DOWNTOWN — Confusion and frustration.
That's what some commuters said they were feeling Monday morning as they encountered detours on their way to work due to construction on the Wells Street Bridge.
The project, which will replace both leaves of the 90-year-old bridge as well as the CTA rails that run on bridge, will affect CTA service through March 11, city officials said. It is the first phase of work that will close the bridge to commuters. The second phase will run from April 27 to May 5. The improvements to the Brown and Purple Line rails are part of the $33.8 million Loop Track Renewal Project launched in March 2012.
Monday morning, Kim Williams got off a Brown line "L" train at the Merchandise Mart and paused.
"Now where's the shuttle bus at?" she asked herself aloud.
Williams, who said she commutes from Evanston to the city's West Side for work, found the CTA's Purple line express was not running Monday. She said she was told to board a shuttle bus from the Brown Line into the Loop to continue her commute.
The city is providing free shuttle buses for "L" riders, but Williams said she was confused about how to find the buses.
"All they told me was go to LaSalle," Williams said. "[The city is] not doing too good a job letting people know what to do."
The CTA has service changes posted on its website and recommends riders dedicate extra time for their commute or use alternative means of transportation.
Williams said that's what she plans to do.
"Maybe the Red Line or the Blue Line or something," Williams said, shaking her head. "This is a real headache. I bet this adds at least two hours to my day."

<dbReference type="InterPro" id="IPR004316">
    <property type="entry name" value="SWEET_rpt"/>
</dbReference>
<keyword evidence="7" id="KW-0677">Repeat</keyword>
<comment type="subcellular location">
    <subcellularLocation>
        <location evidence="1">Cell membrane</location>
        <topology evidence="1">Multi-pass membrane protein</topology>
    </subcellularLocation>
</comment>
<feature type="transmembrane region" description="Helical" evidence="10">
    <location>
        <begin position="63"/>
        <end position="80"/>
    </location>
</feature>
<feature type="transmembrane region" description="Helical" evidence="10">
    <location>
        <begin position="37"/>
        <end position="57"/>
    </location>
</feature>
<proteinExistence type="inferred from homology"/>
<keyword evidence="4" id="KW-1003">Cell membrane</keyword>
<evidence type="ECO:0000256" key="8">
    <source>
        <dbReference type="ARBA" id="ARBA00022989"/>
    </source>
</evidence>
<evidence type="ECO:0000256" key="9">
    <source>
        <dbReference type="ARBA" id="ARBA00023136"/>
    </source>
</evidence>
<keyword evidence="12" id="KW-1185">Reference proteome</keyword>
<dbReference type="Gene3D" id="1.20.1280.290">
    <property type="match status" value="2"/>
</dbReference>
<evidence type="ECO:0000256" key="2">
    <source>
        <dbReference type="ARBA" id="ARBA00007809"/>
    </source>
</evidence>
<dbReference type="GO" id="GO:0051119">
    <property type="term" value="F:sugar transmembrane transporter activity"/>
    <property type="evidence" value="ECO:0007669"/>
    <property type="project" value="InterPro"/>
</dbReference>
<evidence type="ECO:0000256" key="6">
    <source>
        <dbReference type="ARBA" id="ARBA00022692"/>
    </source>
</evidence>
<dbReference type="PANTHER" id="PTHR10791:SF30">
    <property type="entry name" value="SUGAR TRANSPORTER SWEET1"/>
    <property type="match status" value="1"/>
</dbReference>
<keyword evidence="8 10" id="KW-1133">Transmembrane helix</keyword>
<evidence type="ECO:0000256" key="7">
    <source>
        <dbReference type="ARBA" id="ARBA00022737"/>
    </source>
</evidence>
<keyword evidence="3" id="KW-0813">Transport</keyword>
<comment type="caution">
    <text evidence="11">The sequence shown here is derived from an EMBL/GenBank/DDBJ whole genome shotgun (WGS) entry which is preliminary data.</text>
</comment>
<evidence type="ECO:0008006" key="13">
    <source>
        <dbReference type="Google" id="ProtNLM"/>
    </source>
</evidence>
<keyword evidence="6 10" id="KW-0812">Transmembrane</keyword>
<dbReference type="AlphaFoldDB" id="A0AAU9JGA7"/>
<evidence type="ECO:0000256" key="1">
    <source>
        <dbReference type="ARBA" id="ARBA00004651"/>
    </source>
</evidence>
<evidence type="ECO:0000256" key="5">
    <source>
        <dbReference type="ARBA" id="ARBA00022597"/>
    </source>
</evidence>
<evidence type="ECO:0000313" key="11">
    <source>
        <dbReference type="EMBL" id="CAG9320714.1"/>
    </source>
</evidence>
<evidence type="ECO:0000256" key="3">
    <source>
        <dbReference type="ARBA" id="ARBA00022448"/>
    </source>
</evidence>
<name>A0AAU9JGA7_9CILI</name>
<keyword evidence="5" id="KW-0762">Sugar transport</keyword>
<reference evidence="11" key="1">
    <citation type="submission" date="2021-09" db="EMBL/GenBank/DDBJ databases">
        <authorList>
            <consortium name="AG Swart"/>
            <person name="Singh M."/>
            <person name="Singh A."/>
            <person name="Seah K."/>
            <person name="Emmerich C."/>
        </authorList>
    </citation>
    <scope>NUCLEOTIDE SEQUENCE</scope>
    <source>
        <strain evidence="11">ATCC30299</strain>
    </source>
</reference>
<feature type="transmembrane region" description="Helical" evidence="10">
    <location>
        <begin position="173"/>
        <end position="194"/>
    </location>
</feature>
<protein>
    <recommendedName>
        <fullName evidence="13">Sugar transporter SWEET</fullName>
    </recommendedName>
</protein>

Commuters make more than 77,000 one-way transit trips across the Wells Street bridge every weekday, CTA officials said. In addition to shuttle buses, re-routed trains are being used to accommodate commuters
One of every three southbound Brown Line trains will end their routes at Merchandise Mart. The remaining two southbound Brown Line trains will be rerouted to the Red Line State Street subway system, where service will end at the Roosevelt station.
Midday and evening Brown Line service will see trains running less frequently.
Kendall Royzen, who works just a block away from the Merchandise Mart "L" stop in the city's River North neighborhood, said she has known about the CTA service changes for two weeks.
But she said she had no idea sidewalks would be closed around the construction site. As a result, she had to walk an extra four blocks and down an alley to get to her office.
"It's kind of a pain in the you-know-what," Royzen said. "Our entire street is blocked off, so I can't imagine how our clients are going to feel for the week and a half."
Royzen said now she knows the sidewalks will be blocked off, she will "plan accordingly and get some extra coffee in the morning" for the longer walk.
She said the construction is a pain but hopes the project will speed up the city's public transportation in the future.
But Royzen still had one major complaint.
"The only thing is why couldn't they wait until it reached at least 50 degrees?" Royzen said with a laugh. "Then we're not all freezing while we're walking to work."